Once you've started a batch of pasta, Lello recommends that you monitor the dough as it mixes and adjust the texture by adding more water or flour.
In practice, you can skip this stage if you've got some experience making pasta and you've been careful with your measurements. Expect to spend a few minutes playing with your dough consistency on your first attempts, however.
Extrusion happens as soon as you open up a shutter on the bottom. This means it's up to you to determine when your dough is done mixing.
This can be a nice upside to some recipes, but it also means you can't just pour some ingredients into the machine and come back to a bowl of pasta.
The machine comes with 6 extrusion disks in a variety of shapes. Like the Phillips, you're able to make penne and other hollow noodles with this unit.
We think the Pastamaster 2200 is a close second to the Phillips in terms of convenience.
Why Buy A Pasta Maker?
Basic pasta can be as simple as flour and eggs. There are varieties of flour specific to pasta-making, but nearly any flour can be used to create pasta if mixed with care and used in shapes that conform to the flour's capabilities.
For example, whole wheat flour will produce a dense, hearty noodle in wide shapes but may not tolerate being cut into thin narrow strips (What is chow mein?).
Without a pasta maker, you can mix your dough with a heavy duty hand mixer and a dough hook, but you'll need to roll out and cut the noodles.
There are tools to help with this process, but fans of light, thin noodles, such as ramen, will struggle to come up with a pasta format that they can enjoy. However, there are hand crank pasta cutters that can help you customize your homemade pasta cutters.
With an electric pasta maker, you can make your dough and extrude your noodles from one machine. Many pasta makers offer multiple extrusion discs for a variety of shapes, including thin angel hair, thick fettuccine noodles, and round penne.
How Well Do They Work?
Fans of fresh pasta know that there's a fair bit of work in mixing the dough, rolling it out and cutting it. These same fans also know that the outcome is well worth the labor!
Check out the following video by Todd from Todd's Kitchen on how to make pasta with a manual pasta maker.
However, if hand-cut pasta is not possible with your schedule, you can still enjoy fresh pasta thanks to one of the many automatic pasta makers or pasta cutters on the market.
Homemade pasta machines offer cooks the chance to load the dough components into the tool and let it do the mixing. Once the dough is mixed, the machine extrudes it through a feed chute where you can capture it for cooking.
If you prefer to mix your own dough, you can purchase a pasta roller for a precision cut. This tool is generally manual, features a hand crank and also offers a feed chute where you can capture your freshly cut pasta.
How To Choose The Best Pasta Machine
The best pasta maker is the one that suits your schedule and storage needs. While you may need a compact unit, be aware that there are small pasta makers available that offer plenty of power.
There are a few tricks to making it easier to remove dough from extrusion discs, such as freezing them or simply allowing the pasta to dry in the tool. Other pasta makers offer a cleaning disc with the extrusion discs.
Check out the following to help you better understand the differences between types of pasta makers.
Types Of Pasta Makers
Electric & Automatic Pasta Makers
Most electric models combine mixer with extruder. If you like to mix your pasta dough by hand, or if you enjoy adding fresh herbs or vegetables to your pasta...
... you'll need to experiment with your current recipes to get them to work in the electric mixer so you get the great texture you're used to.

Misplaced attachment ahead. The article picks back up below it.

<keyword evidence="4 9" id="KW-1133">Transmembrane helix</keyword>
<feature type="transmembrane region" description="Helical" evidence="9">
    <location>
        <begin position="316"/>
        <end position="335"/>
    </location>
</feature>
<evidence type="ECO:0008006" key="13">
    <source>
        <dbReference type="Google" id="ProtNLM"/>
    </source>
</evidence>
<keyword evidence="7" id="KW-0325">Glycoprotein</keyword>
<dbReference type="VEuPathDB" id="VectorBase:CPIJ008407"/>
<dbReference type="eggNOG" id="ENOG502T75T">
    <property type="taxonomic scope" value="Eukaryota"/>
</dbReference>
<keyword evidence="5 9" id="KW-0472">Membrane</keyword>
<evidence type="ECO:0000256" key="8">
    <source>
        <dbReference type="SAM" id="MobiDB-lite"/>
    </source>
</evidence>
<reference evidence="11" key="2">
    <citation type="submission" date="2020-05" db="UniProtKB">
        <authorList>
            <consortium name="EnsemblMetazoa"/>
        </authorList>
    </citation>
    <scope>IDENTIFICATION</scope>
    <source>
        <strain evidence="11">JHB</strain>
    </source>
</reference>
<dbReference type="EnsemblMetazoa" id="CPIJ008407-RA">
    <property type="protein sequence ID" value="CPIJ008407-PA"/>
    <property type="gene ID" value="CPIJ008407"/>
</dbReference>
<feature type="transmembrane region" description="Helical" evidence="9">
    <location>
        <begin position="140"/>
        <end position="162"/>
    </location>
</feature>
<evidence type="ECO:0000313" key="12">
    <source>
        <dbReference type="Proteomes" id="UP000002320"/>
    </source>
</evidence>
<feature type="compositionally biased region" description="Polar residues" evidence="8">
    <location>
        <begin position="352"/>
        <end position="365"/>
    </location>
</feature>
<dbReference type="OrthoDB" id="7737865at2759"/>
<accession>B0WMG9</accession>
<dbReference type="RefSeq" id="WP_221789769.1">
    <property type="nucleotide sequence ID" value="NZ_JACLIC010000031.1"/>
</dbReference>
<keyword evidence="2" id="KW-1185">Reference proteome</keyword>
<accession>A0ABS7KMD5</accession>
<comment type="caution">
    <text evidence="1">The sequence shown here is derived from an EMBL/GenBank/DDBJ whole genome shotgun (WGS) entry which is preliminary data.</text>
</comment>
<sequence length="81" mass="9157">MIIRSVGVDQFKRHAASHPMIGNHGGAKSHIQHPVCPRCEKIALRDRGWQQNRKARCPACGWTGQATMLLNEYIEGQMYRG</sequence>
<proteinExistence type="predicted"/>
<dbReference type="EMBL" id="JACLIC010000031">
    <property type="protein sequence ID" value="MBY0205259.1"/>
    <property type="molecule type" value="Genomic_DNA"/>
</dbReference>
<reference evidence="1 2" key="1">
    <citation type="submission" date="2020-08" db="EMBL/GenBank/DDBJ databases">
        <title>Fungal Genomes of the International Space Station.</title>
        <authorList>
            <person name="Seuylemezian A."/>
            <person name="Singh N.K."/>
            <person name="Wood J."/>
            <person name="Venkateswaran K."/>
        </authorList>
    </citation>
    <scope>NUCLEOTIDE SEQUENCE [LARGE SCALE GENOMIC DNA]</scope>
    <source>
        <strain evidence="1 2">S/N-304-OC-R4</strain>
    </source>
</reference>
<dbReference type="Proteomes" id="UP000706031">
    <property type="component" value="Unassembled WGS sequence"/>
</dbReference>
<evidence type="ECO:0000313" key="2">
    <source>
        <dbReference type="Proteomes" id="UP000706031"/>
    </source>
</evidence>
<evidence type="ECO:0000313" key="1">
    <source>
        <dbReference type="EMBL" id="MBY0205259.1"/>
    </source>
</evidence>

SEE ALSO: Best Vegetable Spiralizers to make "pasta" from vegetables only!
These pasta makers tend to be a fairly heavy unit, so take care in your storage decisions that you don't wind up placing heavy items over your head. For the power you need, heavier is better.
The mixing motors on pasta makers need to provide plenty of power for mixing stiff pasta dough, and the extrusion process takes a fair bit of force.
Your extruder knives or discs will be under a lot of pressure once the dough starts to press through. While cleanup is always critical, the fact that many pasta recipes contain raw eggs make cleanup even more important.
Tip: If you notice your extruder discs becoming clogged, consider placing them in the freezer for a bit, then knocking off the bits of frozen dough before placing the discs in the dishwasher.
Capture configuration is extremely important. As pasta is extruded from the machine, over-handling may cause clumping or breakage, so consider selecting a machine designed to make capture easy.
If the extruder disc mechanism is set too close to the countertop, it may be difficult to catch your fresh pasta.
Manual Pasta Makers
Manual pasta makers generally only offer a cutting tool, so you'll still need to mix your pasta dough as previous.
The cranking tools work well for flat noodles cut in long strips, such as spaghetti or fettuccine, but may not offer much to fans of round noodles such as penne or ziti.
Many manufacturers offer extra cutting tools for multiple applications, so check out their websites for additional attachments. You can also roll out sheets of pasta and create your own pasta tubes, such as manicotti.
A manual pasta cutter may need lubrication to keep it running smoothly. Some units recommend not washing them with soap and water because they may rust.
If a rust-prevention lubricant was added to the pasta cutter prior to shipment, the first couple of batches of pasta should not be eaten.
Also, be aware that the process of hand-cranking dough through these machines takes some force. Follow all instructions regarding setting up the tool so the base is stable and clamped if a clamp is included in the design.
You may also be surprised to find that some machines offer an "extrusion only" setting, so your homemade dough recipe can be mixed by hand and extruded through your electric pasta maker.
Pasta dough is extremely heavy and may require some hand mixing. If you've got a homemade pasta recipe you love and have mixed it many times, it can be hard to turn over that mixing process to the machine
Like bread dough, pasta dough has a texture and weight that cooks get accustomed to. Be prepared to experiment when producing your first few batches of pasta.
No matter who or what does the mixing, homemade, freshly cut pasta is an amazing treat. Each cook has their own preference for dough stiffness, thickness of the rollout, and width of cut.
If pasta is popular in your household, consider investing in a pasta maker or pasta cutter so you and your family can experiment and create unique dishes to your tastes!
Did you enjoy this guide? Let us know in the comments with your thoughts and experiences with your favorite pasta maker.